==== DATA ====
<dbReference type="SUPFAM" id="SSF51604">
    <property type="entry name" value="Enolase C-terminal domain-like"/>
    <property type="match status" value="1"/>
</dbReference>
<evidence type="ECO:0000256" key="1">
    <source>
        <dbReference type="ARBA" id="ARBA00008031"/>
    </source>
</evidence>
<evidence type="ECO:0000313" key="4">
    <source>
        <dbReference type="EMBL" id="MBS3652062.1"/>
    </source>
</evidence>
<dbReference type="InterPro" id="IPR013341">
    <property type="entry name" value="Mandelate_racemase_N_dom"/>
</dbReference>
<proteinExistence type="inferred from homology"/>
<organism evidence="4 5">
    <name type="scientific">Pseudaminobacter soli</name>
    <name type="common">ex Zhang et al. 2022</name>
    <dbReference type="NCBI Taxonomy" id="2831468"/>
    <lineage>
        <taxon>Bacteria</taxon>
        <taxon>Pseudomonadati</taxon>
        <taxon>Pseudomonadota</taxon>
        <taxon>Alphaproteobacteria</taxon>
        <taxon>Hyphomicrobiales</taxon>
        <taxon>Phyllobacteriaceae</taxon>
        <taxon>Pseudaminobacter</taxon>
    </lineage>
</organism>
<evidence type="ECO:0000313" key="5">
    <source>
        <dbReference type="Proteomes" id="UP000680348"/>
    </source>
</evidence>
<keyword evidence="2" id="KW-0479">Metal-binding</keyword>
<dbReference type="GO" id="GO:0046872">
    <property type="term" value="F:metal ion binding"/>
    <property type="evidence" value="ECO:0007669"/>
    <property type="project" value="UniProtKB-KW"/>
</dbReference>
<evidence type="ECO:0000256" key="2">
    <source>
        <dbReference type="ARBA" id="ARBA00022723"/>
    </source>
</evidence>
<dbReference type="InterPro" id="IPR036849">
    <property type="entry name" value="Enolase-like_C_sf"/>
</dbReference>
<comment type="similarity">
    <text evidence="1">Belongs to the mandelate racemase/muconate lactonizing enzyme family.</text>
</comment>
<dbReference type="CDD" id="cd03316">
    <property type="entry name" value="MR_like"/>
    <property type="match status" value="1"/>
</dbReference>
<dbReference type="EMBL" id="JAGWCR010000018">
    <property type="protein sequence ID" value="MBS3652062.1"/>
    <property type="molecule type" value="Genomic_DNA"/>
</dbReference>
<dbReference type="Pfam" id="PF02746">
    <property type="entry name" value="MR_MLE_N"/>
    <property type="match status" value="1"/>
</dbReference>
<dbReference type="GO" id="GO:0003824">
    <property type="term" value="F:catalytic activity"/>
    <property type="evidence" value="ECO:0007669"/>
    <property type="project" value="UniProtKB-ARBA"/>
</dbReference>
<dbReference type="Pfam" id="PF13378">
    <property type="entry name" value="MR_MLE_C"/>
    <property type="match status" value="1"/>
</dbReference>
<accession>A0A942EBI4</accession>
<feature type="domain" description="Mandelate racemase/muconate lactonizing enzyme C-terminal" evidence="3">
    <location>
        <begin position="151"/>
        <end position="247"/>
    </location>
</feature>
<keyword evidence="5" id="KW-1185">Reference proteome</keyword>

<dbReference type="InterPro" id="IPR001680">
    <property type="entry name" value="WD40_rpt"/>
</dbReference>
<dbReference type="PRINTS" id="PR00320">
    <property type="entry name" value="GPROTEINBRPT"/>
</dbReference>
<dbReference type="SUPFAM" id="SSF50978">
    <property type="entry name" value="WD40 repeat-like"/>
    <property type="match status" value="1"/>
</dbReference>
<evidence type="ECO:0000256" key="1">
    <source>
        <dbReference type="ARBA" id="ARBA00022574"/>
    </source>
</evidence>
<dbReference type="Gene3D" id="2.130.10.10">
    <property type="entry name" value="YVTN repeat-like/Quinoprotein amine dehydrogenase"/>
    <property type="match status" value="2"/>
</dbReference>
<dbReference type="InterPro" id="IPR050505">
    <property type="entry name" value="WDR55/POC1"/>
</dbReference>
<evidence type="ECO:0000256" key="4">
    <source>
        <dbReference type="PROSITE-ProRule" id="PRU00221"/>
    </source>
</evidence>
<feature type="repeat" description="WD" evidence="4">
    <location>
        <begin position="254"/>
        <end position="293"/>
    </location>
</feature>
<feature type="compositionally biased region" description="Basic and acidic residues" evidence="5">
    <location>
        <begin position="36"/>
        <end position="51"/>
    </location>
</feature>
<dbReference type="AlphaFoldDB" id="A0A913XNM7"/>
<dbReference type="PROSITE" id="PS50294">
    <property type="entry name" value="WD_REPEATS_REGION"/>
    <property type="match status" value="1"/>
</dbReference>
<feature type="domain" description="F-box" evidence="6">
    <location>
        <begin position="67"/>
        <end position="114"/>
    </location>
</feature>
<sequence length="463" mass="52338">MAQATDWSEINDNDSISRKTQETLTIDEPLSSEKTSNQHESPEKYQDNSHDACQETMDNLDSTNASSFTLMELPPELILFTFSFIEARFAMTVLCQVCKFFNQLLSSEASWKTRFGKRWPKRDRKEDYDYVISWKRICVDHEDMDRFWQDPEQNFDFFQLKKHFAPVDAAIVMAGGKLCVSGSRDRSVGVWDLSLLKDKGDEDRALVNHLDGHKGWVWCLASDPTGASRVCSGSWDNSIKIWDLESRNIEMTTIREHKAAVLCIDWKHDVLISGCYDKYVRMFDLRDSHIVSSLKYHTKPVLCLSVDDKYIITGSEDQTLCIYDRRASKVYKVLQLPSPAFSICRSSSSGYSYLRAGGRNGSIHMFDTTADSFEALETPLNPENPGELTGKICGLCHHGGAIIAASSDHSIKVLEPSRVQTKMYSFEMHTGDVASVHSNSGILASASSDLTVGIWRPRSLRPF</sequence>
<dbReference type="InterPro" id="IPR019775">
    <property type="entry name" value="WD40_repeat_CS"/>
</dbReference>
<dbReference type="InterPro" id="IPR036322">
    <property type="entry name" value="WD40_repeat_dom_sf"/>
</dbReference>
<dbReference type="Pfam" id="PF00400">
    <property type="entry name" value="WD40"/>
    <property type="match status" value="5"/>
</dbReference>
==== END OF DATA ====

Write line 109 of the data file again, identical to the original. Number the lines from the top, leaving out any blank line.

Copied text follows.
    </source>